The move is largely symbolic since Canada’s higher courts have ruled the distinction discriminatory whenever it has been challenged in recent years but homosexual activists want the change since theoretically a charge could be laid at any time.
The question came up towards the end of a 16-minute video interview Trudeau gave to Daily Xtra on the eve of his participation in last weekend’s Gay Pride Parade in Toronto.
Clearly happier to speak at length about apologizing and making amends to homosexuals convicted of lawbreaking or dismissed from government jobs in the past, Trudeau managed a terse one-sentence response when asked about addressing the two-year discrepancy between the two ages of consent: “That’s something we very much look forward to moving on in short order.”
The PM did not elaborate and the reporter did not pursue the issue by asking, for example, about the risks to psychological and physical health the Canadian government cited in 1987 when it resisted pressure to make the age of consent the same for vaginal and anal sex.
At that time the justice minister, Raymond Hnatyshyn, explained, “Medical evidence does indicate different kinds of psychological or physical harm may attach to different types of intercourse for young persons. Medical experts are not certain at what age sexual preference is established, and many argue that the age is fixed only in the later teen years. Also the question here is the heightened danger of contracting Acquired Immune Deficiency Syndrome or other sexually transmitted disease from penetration.”
Trudeau is following in the path set by his father, Pierre Trudeau, who as justice minister coined the famous phrase: “The state does not belong in the bedrooms of the nation,” justifying, among other things, the legalization for the first time of homosexual relations between consenting adults, then deemed to be 21 years of age or more.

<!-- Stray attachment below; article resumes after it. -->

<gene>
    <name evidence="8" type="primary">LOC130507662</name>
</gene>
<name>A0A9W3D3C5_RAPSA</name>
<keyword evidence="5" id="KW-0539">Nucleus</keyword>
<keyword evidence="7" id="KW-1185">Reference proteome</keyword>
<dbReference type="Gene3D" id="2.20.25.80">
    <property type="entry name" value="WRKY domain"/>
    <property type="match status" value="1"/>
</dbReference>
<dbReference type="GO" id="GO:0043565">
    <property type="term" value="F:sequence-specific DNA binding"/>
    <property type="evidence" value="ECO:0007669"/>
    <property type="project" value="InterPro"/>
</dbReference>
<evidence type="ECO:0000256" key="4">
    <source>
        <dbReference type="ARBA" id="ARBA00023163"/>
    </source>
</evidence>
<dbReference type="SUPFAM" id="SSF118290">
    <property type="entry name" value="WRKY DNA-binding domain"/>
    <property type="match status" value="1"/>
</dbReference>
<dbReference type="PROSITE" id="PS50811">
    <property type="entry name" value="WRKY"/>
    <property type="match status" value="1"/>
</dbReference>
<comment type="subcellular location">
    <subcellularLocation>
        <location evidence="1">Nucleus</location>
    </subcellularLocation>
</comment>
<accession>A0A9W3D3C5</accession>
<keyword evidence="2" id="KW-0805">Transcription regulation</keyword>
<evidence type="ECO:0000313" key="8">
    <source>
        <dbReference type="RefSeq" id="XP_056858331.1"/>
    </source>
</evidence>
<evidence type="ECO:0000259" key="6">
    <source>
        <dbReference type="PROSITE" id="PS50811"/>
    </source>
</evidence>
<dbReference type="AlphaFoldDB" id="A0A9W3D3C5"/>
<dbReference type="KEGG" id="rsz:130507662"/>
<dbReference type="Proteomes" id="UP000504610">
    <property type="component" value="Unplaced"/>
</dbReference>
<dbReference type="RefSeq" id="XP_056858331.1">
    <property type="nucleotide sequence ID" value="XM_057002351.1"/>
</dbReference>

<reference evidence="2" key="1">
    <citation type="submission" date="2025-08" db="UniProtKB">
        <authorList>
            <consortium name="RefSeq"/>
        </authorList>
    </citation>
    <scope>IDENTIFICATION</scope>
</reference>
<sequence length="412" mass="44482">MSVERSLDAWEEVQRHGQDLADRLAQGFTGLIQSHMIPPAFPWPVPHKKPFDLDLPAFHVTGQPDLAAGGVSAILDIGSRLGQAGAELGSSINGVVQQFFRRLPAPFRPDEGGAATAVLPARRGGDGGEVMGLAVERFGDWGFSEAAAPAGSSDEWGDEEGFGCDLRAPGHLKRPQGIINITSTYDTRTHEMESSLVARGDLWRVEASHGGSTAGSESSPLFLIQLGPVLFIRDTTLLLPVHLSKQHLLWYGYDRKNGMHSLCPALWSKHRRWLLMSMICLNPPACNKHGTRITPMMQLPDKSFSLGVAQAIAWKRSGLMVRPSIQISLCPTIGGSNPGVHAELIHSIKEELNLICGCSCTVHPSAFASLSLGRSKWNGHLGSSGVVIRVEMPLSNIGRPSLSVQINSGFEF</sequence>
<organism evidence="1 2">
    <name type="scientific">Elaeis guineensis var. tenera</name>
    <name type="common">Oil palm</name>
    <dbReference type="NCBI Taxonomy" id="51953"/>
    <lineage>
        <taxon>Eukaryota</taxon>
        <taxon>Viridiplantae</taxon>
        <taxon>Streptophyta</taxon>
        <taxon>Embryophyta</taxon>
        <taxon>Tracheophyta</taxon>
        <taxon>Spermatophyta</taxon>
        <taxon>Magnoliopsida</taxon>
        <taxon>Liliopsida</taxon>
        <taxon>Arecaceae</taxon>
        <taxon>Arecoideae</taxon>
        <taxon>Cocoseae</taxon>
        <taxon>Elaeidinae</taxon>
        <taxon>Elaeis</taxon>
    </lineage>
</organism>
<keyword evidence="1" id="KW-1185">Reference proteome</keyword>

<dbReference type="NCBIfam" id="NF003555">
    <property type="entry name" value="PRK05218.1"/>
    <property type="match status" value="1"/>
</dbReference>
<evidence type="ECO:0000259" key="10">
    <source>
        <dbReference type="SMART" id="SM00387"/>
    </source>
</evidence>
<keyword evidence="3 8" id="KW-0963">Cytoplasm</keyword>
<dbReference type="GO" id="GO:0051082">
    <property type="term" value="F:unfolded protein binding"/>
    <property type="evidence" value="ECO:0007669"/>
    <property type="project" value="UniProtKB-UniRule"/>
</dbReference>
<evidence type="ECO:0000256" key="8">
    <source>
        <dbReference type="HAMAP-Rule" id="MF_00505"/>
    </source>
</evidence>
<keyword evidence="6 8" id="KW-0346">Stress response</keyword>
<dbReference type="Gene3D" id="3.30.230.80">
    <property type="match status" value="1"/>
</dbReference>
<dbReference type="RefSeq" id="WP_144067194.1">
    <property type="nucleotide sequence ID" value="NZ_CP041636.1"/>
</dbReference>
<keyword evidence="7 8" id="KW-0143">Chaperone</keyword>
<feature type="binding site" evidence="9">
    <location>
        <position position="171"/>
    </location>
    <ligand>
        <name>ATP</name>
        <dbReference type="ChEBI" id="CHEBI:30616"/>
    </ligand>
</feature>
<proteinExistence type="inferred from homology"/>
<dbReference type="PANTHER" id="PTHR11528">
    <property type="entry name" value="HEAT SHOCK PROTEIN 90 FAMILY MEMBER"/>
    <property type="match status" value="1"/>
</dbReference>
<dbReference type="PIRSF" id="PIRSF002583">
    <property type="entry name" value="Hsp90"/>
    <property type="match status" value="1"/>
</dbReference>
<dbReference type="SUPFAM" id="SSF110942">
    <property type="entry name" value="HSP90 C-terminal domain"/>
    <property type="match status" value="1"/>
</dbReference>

In 2008 the Conservative government raised the age of consent from 14 to 16 for heterosexual relations, while leaving it at 18 for anal sex. The decision came partly in response to the case of Dale Beckham, an American hebephile who had groomed a 14-year-old Canadian boy via the Internet, then visited him in Canada for sex in a hotel room. Because the youth insisted the sex was consensual, Canadian authorities could only convict the predator of possessing child pornography.
Gwen Landolt, the head of REAL Women of Canada, a group which lobbied vigorously for raising the age of consent in 2008, told LifeSiteNews, “[Justin] Trudeau is so naïve. He doesn’t understand the ramifications of homosexual activity. He is so concerned with being seen as liberal, tolerant and open, he doesn’t understand that sodomy is not the same as vaginal sex.”
In arguing that restrictions on anal sex are about health and not discrimination, Landolt has plenty of medical support. For example, the American Cancer Society advises gay and bisexual men that “HPV risk is increased by having anal sex and having many sex partners” and “Infection with the human papilloma virus (HPV) increases the risk of anal cancer.”
The completely secular public health site WebMD lays out clearly why anal sex is risky to health: “the anus is full of bacteria,” meaning the penetrator can get infected; “the tissue inside the anus is not as well protected as the tissue on the outside,” …[ ]